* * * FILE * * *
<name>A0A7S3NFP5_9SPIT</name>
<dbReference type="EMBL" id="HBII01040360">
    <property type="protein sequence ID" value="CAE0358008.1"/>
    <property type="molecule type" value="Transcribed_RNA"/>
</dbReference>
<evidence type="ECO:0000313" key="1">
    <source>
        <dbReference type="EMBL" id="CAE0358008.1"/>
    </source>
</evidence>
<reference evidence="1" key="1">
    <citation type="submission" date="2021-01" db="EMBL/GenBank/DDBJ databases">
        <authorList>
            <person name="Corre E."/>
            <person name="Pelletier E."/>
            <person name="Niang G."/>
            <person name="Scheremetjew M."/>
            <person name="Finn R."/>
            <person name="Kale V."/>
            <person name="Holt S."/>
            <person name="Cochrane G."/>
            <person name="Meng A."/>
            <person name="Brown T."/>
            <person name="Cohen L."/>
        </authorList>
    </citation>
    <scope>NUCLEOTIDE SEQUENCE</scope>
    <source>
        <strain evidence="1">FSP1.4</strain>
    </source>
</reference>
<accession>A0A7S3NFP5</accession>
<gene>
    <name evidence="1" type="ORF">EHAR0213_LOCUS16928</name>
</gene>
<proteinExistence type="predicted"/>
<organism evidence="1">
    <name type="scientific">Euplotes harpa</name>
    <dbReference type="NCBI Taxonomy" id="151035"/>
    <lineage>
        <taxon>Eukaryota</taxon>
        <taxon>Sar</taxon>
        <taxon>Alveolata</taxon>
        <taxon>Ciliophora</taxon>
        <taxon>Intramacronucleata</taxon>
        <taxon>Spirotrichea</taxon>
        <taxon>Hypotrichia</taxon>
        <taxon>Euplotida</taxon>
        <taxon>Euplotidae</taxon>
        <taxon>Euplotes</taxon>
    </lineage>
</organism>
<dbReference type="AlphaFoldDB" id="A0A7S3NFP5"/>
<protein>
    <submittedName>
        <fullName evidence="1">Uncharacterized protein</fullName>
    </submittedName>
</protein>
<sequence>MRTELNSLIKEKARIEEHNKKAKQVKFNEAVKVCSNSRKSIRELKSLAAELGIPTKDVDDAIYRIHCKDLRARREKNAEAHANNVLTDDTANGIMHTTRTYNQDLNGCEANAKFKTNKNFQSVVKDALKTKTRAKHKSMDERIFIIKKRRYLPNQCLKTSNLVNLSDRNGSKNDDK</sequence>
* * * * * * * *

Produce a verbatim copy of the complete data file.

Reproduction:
<name>A0A7S3NFP5_9SPIT</name>
<dbReference type="EMBL" id="HBII01040360">
    <property type="protein sequence ID" value="CAE0358008.1"/>
    <property type="molecule type" value="Transcribed_RNA"/>
</dbReference>
<evidence type="ECO:0000313" key="1">
    <source>
        <dbReference type="EMBL" id="CAE0358008.1"/>
    </source>
</evidence>
<reference evidence="1" key="1">
    <citation type="submission" date="2021-01" db="EMBL/GenBank/DDBJ databases">
        <authorList>
            <person name="Corre E."/>
            <person name="Pelletier E."/>
            <person name="Niang G."/>
            <person name="Scheremetjew M."/>
            <person name="Finn R."/>
            <person name="Kale V."/>
            <person name="Holt S."/>
            <person name="Cochrane G."/>
            <person name="Meng A."/>
            <person name="Brown T."/>
            <person name="Cohen L."/>
        </authorList>
    </citation>
    <scope>NUCLEOTIDE SEQUENCE</scope>
    <source>
        <strain evidence="1">FSP1.4</strain>
    </source>
</reference>
<accession>A0A7S3NFP5</accession>
<gene>
    <name evidence="1" type="ORF">EHAR0213_LOCUS16928</name>
</gene>
<proteinExistence type="predicted"/>
<organism evidence="1">
    <name type="scientific">Euplotes harpa</name>
    <dbReference type="NCBI Taxonomy" id="151035"/>
    <lineage>
        <taxon>Eukaryota</taxon>
        <taxon>Sar</taxon>
        <taxon>Alveolata</taxon>
        <taxon>Ciliophora</taxon>
        <taxon>Intramacronucleata</taxon>
        <taxon>Spirotrichea</taxon>
        <taxon>Hypotrichia</taxon>
        <taxon>Euplotida</taxon>
        <taxon>Euplotidae</taxon>
        <taxon>Euplotes</taxon>
    </lineage>
</organism>
<dbReference type="AlphaFoldDB" id="A0A7S3NFP5"/>
<protein>
    <submittedName>
        <fullName evidence="1">Uncharacterized protein</fullName>
    </submittedName>
</protein>
<sequence>MRTELNSLIKEKARIEEHNKKAKQVKFNEAVKVCSNSRKSIRELKSLAAELGIPTKDVDDAIYRIHCKDLRARREKNAEAHANNVLTDDTANGIMHTTRTYNQDLNGCEANAKFKTNKNFQSVVKDALKTKTRAKHKSMDERIFIIKKRRYLPNQCLKTSNLVNLSDRNGSKNDDK</sequence>